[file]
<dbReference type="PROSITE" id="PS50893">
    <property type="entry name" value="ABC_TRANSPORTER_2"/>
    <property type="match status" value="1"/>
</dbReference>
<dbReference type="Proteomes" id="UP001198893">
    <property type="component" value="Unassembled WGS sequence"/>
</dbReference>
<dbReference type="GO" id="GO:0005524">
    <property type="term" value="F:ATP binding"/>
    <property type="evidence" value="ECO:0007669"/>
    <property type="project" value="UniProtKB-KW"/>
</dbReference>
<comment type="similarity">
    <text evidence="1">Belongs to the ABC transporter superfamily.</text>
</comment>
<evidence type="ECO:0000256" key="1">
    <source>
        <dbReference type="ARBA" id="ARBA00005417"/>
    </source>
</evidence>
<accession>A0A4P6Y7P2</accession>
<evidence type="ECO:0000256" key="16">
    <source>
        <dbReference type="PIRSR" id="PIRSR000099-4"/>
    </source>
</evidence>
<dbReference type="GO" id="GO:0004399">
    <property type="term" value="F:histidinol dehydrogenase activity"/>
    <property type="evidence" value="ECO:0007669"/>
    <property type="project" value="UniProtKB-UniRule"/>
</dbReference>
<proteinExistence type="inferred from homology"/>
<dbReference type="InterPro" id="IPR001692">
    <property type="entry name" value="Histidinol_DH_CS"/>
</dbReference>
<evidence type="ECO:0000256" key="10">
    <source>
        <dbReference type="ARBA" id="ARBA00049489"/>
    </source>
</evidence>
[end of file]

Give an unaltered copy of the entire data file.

<dbReference type="PROSITE" id="PS50893">
    <property type="entry name" value="ABC_TRANSPORTER_2"/>
    <property type="match status" value="1"/>
</dbReference>
<dbReference type="Proteomes" id="UP001198893">
    <property type="component" value="Unassembled WGS sequence"/>
</dbReference>
<dbReference type="GO" id="GO:0005524">
    <property type="term" value="F:ATP binding"/>
    <property type="evidence" value="ECO:0007669"/>
    <property type="project" value="UniProtKB-KW"/>
</dbReference>
<comment type="similarity">
    <text evidence="1">Belongs to the ABC transporter superfamily.</text>
</comment>
<evidence type="ECO:0000256" key="1">
    <source>
        <dbReference type="ARBA" id="ARBA00005417"/>
    </source>
</evidence>
<accession>A0A4P6Y7P2</accession>
<evidence type="ECO:0000256" key="16">
    <source>
        <dbReference type="PIRSR" id="PIRSR000099-4"/>
    </source>
</evidence>
<dbReference type="GO" id="GO:0004399">
    <property type="term" value="F:histidinol dehydrogenase activity"/>
    <property type="evidence" value="ECO:0007669"/>
    <property type="project" value="UniProtKB-UniRule"/>
</dbReference>
<proteinExistence type="inferred from homology"/>
<dbReference type="InterPro" id="IPR001692">
    <property type="entry name" value="Histidinol_DH_CS"/>
</dbReference>
<evidence type="ECO:0000256" key="10">
    <source>
        <dbReference type="ARBA" id="ARBA00049489"/>
    </source>
</evidence>